Oh. My. Gods.

Oh. My. Gods.
by Tera Lynn Childs
YA fiction. 264 pp.
Dutton. 2008.

flap copy:

If Phoebe Castro can keep her grades up and have another stellar cross-country season, her dream of attending USC with her best friends is only a track scholarship away. She's made all her plans, so it's a complete shock when her mom announces she's marrying a mysterious stranger and moving them halfway around the world—to Greece.

Phoebe's stuck on a secret island in the Aegean, attending the super-exclusive Academy, where her new stepfather is the headmaster and the kids are anything but your average students—they are descendants of the Greek gods, superpowers included. That's right, Greek gods are no myth! If Phoebe thought high school was hard, she knows this is going to be mortal misery.

Securing that scholarship seems like Phoebe's only ticket out of Greece, but training and maintaining her grades will be grueling, even without a sabotaging stepsister from Hades and a gorgeous guy—what a god!—who just might be her Achilles' heel. One thing is for sure—summoning the will to win and finding her place among the gods could be Phoebe's toughest course yet.

The Greek gods get a makeover in this romantic odyssey of mythic proportion.

So it would appear that I'm kinda sorta in this Greek mythology mood this year. If my count is correct, this is the fifth related book I've read this year. And I have another series on my shelf that I can start if I want, which I might, considering how much the Boy liked it.

Overall, I'm left with an average impression of Oh. My. Gods. I take a bit of issue with Phoebe neglecting the good, nice guy, even though he is every bit as much a god as the jerkwad she does go after. I think the overall plot and world development is a bit shallow and unsatisfying. I'm not sure if I even like Phoebe.

However, it's nice to read a sports book about a girl. The moments about running are genuinely good in terms of description and feeling. (During these scenes, it made me think of Samantha.) I really liked that this novel didn't constrain itself to the pantheon, as a good portion of the kids are descendants of the minor gods.

Oh. My favorite part of the world is how Childs deals with high school cliques:
The second floor hall is full of students, and from the outside they all look normal. I see all the standard cliques. Populars here and nerds there. Jocks in a huddle and cheerleaders all around them. Freaks glaring at everyone from the corner and geeks trying to avoid getting knocked down. Stoners, burnouts, prudes, and skanks. Nothing unusual.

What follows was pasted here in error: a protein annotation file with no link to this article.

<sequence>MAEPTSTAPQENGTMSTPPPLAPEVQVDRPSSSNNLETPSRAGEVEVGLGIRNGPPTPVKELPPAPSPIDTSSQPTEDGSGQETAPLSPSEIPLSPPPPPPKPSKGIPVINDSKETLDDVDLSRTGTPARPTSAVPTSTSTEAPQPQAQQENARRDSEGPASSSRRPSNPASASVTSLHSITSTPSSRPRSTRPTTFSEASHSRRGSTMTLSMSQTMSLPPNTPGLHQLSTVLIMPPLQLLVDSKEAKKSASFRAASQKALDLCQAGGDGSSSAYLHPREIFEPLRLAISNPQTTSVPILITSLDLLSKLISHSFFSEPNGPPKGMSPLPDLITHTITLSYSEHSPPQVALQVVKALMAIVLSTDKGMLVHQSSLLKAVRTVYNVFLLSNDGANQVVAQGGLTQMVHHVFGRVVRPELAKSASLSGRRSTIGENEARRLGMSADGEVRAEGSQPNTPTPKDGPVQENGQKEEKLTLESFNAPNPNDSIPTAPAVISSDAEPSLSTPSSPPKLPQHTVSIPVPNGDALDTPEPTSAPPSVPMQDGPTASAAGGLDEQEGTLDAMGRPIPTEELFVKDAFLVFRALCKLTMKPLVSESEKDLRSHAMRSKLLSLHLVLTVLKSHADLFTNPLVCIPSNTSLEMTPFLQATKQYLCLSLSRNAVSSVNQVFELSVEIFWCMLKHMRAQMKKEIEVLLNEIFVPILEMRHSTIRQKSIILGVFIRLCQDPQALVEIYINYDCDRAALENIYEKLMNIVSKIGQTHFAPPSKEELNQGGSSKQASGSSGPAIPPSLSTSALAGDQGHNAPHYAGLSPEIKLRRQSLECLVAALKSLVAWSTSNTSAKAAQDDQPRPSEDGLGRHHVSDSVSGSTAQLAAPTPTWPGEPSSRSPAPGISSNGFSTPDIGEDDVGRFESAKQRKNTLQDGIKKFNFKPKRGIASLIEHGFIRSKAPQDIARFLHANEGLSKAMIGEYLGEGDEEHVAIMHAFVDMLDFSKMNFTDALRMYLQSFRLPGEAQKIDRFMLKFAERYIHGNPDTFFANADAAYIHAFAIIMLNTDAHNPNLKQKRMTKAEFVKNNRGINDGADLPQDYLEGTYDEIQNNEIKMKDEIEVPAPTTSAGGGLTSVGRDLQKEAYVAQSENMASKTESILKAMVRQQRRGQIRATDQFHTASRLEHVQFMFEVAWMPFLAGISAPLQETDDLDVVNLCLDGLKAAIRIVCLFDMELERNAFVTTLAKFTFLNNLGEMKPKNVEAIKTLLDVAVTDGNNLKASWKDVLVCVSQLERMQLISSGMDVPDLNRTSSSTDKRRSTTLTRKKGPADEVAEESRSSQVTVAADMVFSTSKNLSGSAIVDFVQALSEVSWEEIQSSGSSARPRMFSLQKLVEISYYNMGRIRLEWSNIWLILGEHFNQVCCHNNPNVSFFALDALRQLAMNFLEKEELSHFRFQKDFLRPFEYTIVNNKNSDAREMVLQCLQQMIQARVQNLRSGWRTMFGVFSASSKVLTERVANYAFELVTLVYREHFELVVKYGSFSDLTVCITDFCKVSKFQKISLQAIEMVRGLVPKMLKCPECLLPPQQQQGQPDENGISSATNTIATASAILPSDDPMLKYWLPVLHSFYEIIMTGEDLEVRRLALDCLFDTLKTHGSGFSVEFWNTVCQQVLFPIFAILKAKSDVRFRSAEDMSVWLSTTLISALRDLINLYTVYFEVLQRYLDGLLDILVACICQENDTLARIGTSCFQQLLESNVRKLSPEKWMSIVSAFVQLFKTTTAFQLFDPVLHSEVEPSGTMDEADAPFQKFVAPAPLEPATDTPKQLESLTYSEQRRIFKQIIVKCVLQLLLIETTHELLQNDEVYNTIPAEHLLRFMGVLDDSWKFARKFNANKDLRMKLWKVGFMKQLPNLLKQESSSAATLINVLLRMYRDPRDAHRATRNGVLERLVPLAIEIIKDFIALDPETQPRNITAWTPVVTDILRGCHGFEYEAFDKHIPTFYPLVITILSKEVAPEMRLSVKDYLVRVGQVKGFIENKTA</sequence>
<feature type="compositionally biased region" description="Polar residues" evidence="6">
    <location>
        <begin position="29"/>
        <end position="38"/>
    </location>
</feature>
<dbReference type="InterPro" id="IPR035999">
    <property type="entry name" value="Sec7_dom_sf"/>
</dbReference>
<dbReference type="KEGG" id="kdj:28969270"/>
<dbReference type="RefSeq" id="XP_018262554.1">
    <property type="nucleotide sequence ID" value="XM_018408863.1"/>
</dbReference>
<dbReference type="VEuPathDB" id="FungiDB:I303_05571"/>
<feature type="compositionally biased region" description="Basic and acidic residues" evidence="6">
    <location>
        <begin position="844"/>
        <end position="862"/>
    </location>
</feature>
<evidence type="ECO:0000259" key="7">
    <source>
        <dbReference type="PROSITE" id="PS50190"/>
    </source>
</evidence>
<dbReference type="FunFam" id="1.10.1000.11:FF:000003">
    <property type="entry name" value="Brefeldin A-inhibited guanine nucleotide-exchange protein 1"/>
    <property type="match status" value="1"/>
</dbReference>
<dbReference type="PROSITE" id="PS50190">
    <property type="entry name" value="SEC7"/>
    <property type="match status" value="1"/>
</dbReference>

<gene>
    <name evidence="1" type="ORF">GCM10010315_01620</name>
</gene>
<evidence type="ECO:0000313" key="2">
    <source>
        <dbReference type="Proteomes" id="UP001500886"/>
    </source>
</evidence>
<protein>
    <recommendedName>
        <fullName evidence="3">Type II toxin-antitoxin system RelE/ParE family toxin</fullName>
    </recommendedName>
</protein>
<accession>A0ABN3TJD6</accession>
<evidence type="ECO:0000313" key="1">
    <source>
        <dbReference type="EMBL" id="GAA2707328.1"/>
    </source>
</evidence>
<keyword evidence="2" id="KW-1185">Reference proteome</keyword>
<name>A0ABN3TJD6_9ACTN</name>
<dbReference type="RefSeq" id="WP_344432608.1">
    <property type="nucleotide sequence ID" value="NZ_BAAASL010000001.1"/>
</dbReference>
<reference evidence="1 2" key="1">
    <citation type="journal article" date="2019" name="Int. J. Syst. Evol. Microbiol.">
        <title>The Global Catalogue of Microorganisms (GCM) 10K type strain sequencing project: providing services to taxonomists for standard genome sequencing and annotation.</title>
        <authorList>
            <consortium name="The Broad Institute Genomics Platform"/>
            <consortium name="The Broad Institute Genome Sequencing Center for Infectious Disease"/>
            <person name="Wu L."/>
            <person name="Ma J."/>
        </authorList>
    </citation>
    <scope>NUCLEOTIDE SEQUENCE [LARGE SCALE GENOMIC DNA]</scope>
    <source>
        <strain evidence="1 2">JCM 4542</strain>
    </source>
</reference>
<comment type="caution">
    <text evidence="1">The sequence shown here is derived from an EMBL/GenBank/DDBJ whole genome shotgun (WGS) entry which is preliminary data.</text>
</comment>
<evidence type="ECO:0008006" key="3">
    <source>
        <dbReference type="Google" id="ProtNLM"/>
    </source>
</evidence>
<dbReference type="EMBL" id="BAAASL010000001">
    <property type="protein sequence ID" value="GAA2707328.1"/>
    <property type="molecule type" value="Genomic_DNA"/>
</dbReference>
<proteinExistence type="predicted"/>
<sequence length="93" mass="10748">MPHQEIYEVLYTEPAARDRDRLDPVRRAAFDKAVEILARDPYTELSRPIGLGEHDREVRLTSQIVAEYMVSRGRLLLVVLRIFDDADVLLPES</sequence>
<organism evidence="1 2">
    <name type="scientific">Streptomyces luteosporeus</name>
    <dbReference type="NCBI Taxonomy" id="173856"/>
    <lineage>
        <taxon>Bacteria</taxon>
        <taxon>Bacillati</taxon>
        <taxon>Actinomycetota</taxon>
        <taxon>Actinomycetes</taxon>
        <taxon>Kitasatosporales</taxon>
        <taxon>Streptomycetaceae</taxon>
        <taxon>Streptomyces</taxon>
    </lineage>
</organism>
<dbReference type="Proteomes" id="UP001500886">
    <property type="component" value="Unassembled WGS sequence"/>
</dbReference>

"Look at that group." Nicole points across the hall.

Clustered around a set of lockers, a group of girls with perfect hair, heavy makeup, and suggestive clothing cling to boys with metrosexual taste in fashion and gel-spiked hair. Miniskirts and tight T-shirts abound. Not so different from the populars at Pacific Park.

"Steer clear of them," Nicole warns. "The Zeus set. Power, privilege, and partying. They make Paris Hilton look like a Vestal Virgin."
Surfers are, obviously, Poseidon's; geeks are Hephaestus. But the best—"the Hades harem":
The group just rounding the corner look like your average Goths—black hair, black clothes, black eyeliner—but with an edge. Pretty fitting for the god of the underworld's descendants.
In the end, it was an okay book, a library read.* According to this interview, there's a sequel in the works. That might be a good thing, as there were some loose ends and plot points dropped in the novel that never did anything.

Other review:
Becky's Book Reviews

*I actually checked this book out from the library. I know! Miracles never cease. And my fingers didn't fall off from touching pages that have been touched by countless others. Will this be the turn of a new leaf? Will Dec be able to breathe and not relax about figuring where to put in another bookshelf? Likely not. But you never know.


Kirk L. Shaw said...

There seem to be a lot of good books involving children of the gods lately. This one sounds interesting.

Th. said...


Hey---don't you let my wife hear you talk about buying fewer books. She might get ideas.